What’s at stake for Trudeau, Canada and Huawei

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What’s at stake for Trudeau, Canada and Huawei


Lost in the diplomatic crisis between Canada and China may be a giant missed opportunity for each country.

Ottawa is under intense global pressure to ban or restrict China’s Huawei Technology Co. from participating in 5G, or next-generation, wireless network development that is as much as 100 times faster than current technology.

For Canada, granting Huawei full opportunity to work with Canada’s telecom giants to develop 5G promises global competitive advantage for Canada.

But China has just as much at stake as Canada. Its Canadian envoy last week threatened “repercussions” if Canada does not assent to Huawei’s continued partnership with Canada on 5G development. Huawei employs about 500 people in its Canadian operations.

But if Canada does ban Huawei in 5G, where exactly will Huawei – and China – showcase its 5G prowess? Not in the U.S., the U.K., Germany and the other major economies that have frozen Huawei out of their markets or are poised to.

Huawei won’t exert cost and technological advantage over 5G rivals Ericsson and Nokia forever. And Canada last week signaled its interest in Nokia by granting the Finnish company $40 million in 5G-related R&D funding.

If China cares about Huawei’s precarious status in Canada it will scrap its threats and instead get on with releasing the Canadians it has incarcerated on bogus charges.

That’s China’s only option if it wants to use Canada as a Western platform for a thorough rollout of Huawei’s current 5G prowess. Ottawa understands the urgency of Huawei’s situation, and for now, Beijing still doesn’t.

Toronto’s alarming office vacancy rate

Civic boosters in most cities would be thrilled with Toronto’s downtown office vacancy rate, reported last week to have hit a new recent low, of 2.7 per cent, compared with an already low 3.7 per cent last year, according to commercial real estate broker CBRE.

How could it be a problem that Toronto is so attractive to traditional firms relocating from the suburban 905 or expanding their Toronto digs, and what has been described as an unprecedented wave of high-tech firms also either relocating to Toronto – often from abroad – or expanding their existing Toronto footprint?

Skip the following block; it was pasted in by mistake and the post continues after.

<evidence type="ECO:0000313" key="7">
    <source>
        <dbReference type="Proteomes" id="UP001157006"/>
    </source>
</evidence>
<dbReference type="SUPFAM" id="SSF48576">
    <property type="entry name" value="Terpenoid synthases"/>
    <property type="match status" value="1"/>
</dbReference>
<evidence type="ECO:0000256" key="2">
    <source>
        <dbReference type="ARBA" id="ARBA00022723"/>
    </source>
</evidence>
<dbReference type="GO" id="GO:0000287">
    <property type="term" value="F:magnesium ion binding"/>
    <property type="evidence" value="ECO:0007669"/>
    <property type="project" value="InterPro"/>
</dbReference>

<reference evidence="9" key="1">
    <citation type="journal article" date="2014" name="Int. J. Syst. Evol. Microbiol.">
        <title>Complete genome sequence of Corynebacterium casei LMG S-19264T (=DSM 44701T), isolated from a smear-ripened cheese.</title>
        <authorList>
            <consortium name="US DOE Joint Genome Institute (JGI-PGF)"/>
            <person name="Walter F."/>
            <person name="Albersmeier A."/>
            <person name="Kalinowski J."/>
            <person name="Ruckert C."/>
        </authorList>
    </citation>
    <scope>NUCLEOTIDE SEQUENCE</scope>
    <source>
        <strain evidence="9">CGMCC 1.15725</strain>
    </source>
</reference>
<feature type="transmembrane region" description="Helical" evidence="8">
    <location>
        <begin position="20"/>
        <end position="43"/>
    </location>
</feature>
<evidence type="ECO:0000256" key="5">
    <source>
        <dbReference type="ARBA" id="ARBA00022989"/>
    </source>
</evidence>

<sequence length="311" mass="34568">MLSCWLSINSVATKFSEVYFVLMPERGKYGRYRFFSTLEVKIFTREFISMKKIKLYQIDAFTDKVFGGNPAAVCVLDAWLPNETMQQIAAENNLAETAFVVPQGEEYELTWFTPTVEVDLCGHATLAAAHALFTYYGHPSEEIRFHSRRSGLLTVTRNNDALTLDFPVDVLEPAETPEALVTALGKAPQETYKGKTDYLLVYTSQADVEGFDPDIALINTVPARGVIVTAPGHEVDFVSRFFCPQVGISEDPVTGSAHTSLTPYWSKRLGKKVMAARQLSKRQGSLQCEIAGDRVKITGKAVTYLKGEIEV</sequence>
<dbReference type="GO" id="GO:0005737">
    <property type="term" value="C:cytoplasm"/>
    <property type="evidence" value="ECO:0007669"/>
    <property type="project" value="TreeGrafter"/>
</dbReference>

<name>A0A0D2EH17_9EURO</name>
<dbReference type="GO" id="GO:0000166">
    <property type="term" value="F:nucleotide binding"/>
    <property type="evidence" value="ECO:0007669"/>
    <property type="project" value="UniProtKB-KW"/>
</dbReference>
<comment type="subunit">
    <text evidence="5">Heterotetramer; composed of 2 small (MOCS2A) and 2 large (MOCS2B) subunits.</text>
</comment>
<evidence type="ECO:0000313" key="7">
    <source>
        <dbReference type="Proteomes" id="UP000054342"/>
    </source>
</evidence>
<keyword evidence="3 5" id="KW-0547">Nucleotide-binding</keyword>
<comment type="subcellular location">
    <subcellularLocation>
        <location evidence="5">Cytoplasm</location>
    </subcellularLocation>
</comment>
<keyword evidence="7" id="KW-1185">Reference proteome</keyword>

The answer is downtown Toronto risks becoming unaffordable for such desirable tenants.

Their tax contribution to the city’s coffers is immensely welcome; and if the growth of this population of “knowledge workers” can be sustained, Toronto’s prowess as a centre of excellence is all the more assured.

But uncontrolled, there is a possibility of too much of a good thing. Upward pressure on rents eventually will turn desirable tenants away. And there has been no accommodation for the growing population of minimum-wage earners who serve the swelling ranks of high-tech and financial-services workers.

A proper city plan would re-direct developers away from their decades-long obsession with luxury condo towers to the provision of affordable and social housing in the city, and an acceleration of the trend in retrofitting historic, human-scale former factories and warehouses for both residential and high-tech-office space.

The complacency that allows current conditions to persist risks, at best, a return to the 1980s exodus to the 905, and at worst, a decision by employers worldwide that the entire GTA is no longer affordable as base of operations for the best and brightest global talent.

Making sense of the (latest) U.S. government shutdown

In its 152-year existence, the Government of Canada has never shut down. Not even partially. Not during times of war, Depression, or the failure of les Canadiens to make the playoffs.

By contrast, the current U.S. government shutdown is the 10th since 1976, the second to begin in 2018, and the longest on record at more than a month.

Approximately 800,000 U.S. federal employees have been furloughed, 40 per cent of the total, roughly the same number as in the 2013 shutdown. Americans appear sanguine, at least so far, about the resulting loss or compromising of food-quality inspections, air-traffic control and the inability to incorporate a small business.

There may be something to The Economist’s assertion that the shutdown is “the latest piece of evidence that America’s government is dysfunctional.”

But last week, the White House’s top economist explained the genius of these shutdowns. Yes, the U.S. economy will record zero economic growth in the first quarter of 2019 if the shutdown persists. But the eventual reopening of the U.S. government, Kevin Hassett told CNN last week, will trigger “humongous” economic growth in the following, second quarter of 2019.

Aha!

The chair of the White House Council of Economic Advisors has just provided a method for governments to show spectacular GDP growth, and for corporate CEO to deliver stupendous surges in revenue. Simply shut down operations for a lengthy period, and at a point of your choosing, re-open for business and report – and take credit for – a tremendous surge in GDP or corporate revenue.

Finally, it all makes sense. Not convinced? Well, it’s the best explanation you’ve had so far.

David Olive is a business columnist based in Toronto. Follow him on Twitter: @TheGrtRecession





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